I subscribe to Spotify – some of you won’t like that, I know. I got rid of our turntable, CD player, speakers and amp and have yet to replace them, so the only way I get to play music that isn’t the radio is streaming tracks from either my iTunes library or Spotify through my Sonos. Every week Spotify pushes a new playlist to me called Discover Weekly. It is made up of tracks based on my listening habits – it’s how I came across Lift to Experience. The other week a track popped up called Ride On and I thought “ooh that sounds like Play era Moby” but it wasn’t Moby, it was this guy called Little Axe and the album the track came from was The Wolf That House Built.
Play by Moby is the sort of album most people have in their record collection. It was quite different to the work that came before it which was predominantly techno-ish club music. Play melded a bluesy sound with electronica, it felt mellower to me than his previous work and as I’d pretty much stopped going clubbing by this time, it also felt a bit more grown up; an album you could stay in and chill out with. For Moby it was a breakthrough as it brought him international acclaim when it was released in 1999 (remember that year).
I think Little Axe is the stage name of musician Skip Macdonald, but I’m not entirely sure because in some places I’ve seen Little Axe referred to as a group. Wiki doesn’t tell me much about Macdonald other than he’s worked with Grandmaster Flash and the Furious Five which fails to explain the awesomeness of The Wolf that House Built released in 1994 and the later album Hard Grind released in 2002. Both albums ooze blues, jazz and dub rhythms with a hint of electronica thrown in over repeating deep south samples. The Wolf That House Built is so reminiscent of Play and yet it came a full 5 years ahead of Moby’s seminal work.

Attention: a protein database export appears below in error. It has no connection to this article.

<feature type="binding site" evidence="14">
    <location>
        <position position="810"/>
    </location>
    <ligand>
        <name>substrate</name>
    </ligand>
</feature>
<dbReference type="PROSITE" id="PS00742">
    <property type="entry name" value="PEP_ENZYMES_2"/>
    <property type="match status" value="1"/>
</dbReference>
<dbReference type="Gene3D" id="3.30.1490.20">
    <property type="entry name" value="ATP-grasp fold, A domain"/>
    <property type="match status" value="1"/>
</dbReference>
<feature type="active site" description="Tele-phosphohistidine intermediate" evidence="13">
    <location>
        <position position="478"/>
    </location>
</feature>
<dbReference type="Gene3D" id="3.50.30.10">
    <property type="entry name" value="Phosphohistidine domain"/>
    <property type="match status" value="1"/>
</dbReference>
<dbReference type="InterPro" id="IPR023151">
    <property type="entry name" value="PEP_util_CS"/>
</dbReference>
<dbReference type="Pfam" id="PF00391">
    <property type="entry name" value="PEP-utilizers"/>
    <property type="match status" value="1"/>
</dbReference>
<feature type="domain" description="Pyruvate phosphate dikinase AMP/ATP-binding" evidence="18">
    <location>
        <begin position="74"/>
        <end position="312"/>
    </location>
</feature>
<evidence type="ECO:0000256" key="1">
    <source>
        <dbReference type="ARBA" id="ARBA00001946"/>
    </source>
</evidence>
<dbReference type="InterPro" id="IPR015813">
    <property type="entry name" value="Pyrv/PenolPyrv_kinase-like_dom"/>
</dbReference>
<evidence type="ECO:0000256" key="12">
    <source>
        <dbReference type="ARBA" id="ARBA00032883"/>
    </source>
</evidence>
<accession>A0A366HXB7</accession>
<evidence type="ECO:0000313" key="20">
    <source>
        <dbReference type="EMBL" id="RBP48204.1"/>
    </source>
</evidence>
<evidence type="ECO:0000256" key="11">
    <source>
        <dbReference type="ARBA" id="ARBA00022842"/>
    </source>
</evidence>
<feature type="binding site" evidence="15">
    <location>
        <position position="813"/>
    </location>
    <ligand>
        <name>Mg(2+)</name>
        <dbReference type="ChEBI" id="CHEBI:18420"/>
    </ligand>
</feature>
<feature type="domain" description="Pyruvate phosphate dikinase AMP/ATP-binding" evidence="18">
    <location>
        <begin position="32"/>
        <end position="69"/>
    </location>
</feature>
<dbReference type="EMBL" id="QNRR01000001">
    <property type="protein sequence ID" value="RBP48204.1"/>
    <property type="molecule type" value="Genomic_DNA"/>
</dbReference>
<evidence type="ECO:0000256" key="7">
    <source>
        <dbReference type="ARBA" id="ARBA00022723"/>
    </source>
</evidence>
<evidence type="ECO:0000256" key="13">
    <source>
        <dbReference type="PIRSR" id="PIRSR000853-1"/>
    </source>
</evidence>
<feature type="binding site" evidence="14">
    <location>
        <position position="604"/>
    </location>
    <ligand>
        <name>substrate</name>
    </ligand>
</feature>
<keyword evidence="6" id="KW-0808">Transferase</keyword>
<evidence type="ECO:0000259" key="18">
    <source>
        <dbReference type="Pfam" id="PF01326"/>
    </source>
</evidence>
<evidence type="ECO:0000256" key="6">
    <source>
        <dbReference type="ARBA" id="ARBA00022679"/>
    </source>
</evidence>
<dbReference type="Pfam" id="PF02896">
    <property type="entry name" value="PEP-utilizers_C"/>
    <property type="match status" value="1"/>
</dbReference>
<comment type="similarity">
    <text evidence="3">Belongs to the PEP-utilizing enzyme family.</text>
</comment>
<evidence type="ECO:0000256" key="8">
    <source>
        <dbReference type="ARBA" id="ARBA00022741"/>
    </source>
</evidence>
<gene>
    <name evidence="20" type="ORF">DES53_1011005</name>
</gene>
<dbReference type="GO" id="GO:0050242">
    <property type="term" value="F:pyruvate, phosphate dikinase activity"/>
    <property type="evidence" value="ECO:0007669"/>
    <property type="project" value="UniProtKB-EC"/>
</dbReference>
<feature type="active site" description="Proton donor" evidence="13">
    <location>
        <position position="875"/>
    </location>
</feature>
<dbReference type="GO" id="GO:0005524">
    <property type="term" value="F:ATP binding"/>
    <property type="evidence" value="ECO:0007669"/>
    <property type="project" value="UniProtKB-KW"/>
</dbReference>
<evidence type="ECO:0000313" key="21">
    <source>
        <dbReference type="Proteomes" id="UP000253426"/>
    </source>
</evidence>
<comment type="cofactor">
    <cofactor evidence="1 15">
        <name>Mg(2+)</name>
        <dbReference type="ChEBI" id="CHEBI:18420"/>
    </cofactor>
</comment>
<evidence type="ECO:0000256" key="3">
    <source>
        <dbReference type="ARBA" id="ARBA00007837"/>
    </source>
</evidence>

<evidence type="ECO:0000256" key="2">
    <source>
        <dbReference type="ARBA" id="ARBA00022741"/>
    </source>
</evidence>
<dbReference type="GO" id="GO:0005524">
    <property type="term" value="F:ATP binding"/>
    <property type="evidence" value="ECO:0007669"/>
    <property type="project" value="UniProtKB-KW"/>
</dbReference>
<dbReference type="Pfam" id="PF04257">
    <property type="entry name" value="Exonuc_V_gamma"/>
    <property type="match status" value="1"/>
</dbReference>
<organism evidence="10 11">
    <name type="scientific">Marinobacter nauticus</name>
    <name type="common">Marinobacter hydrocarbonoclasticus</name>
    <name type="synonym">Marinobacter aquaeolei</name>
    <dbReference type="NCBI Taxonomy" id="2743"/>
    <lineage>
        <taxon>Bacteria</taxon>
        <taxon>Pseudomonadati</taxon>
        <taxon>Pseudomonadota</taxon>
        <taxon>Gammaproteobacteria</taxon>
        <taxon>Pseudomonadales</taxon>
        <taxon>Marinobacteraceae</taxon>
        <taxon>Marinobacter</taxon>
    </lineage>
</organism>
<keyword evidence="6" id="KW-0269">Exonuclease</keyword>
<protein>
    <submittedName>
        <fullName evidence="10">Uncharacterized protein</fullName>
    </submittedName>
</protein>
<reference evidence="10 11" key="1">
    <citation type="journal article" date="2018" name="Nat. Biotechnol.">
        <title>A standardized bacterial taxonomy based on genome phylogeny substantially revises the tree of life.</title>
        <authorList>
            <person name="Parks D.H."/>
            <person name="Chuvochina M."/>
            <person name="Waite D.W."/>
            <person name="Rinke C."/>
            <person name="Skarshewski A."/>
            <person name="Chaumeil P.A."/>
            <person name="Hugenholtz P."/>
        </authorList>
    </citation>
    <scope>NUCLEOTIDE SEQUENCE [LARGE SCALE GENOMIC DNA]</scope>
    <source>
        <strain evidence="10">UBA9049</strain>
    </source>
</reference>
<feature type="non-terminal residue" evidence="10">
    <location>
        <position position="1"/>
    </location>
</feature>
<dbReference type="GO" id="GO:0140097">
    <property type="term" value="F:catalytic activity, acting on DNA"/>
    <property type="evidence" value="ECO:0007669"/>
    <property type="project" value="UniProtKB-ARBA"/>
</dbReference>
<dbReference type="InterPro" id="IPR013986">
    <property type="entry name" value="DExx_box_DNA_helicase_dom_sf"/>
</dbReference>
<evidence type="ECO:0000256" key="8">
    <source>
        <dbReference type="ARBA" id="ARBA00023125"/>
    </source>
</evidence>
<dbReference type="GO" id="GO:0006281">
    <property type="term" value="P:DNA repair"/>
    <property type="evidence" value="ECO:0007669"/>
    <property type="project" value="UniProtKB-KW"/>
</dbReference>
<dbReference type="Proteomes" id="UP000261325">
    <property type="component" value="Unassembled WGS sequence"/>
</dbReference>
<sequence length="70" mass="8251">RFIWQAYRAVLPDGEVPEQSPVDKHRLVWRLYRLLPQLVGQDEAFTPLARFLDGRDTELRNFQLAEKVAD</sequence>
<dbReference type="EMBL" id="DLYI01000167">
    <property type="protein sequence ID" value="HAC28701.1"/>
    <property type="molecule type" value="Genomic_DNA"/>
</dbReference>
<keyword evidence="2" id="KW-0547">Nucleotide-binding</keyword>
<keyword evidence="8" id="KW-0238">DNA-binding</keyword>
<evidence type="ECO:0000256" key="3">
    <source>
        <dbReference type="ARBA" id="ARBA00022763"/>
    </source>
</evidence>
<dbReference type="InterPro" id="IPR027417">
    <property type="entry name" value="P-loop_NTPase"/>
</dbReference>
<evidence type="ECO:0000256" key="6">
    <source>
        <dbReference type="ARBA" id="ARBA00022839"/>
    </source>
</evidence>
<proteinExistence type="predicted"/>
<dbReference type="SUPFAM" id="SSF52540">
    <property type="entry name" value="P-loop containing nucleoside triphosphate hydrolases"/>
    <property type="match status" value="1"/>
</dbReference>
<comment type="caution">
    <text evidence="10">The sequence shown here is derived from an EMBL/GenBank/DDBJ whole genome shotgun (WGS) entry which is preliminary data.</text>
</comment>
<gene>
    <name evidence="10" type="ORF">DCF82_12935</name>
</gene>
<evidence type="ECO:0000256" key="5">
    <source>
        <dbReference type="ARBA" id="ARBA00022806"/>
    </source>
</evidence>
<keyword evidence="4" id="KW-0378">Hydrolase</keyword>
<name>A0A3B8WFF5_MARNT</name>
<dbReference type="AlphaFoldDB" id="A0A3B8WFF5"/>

Yet again ‘Spillers I come to you to fill in the gaps in my musical knowledge. What can you tell me about all this and who else should I be tracking down?
I’m a sucker for a new sub genre, the more unpronounceable the better, so was thrilled to come across something called Gqom this week – apparently it represents “da sound u get wen u drop a rock on tiles”.
At first I was surprised that something that seems so Western and cutting edge like bass music/dupstep/electronica could find a voice in the poor South African townships of Durban, but the more I thought about it, the more it made sense that a music that started out being made on Playstations by 15-year old black kids in deprived London tower blocks should resonate with 15-year old South African black kids in deprived Durban townships, especially when held against the college kid centred fratboyisms that twisted the urban grime of bass music into safe and inoffensive stadium-glo-stick-waving US EDM.
OK, enough rambling, here’s the lead track on a compilation album documenting the scene. The African musical influences are more than apparent and it stretches the genre in any number of new directions.
Listen to (and then buy!) the whole thing here and read all about the album and the scene.
Last week I had a research paper/book chapter thing to write, so I took the week off work, set up a desk by the window in the warmest room in the house overlooking the garden, and settled down to work. For someone like me who spends most of the day out of the house, has a young family and a partner not terribly au fait with the concept of compromise (not to mention taste in music on the slightly noisy side) this opportunity to be by myself and listen to whatever the hell I wanted to all day for a week was a very rare and precious thing indeed.
Over the course of the week I listened to about 50 of my own records and despite the mental taxations of the task in hand had one of the most enjoyable weeks in a long long time.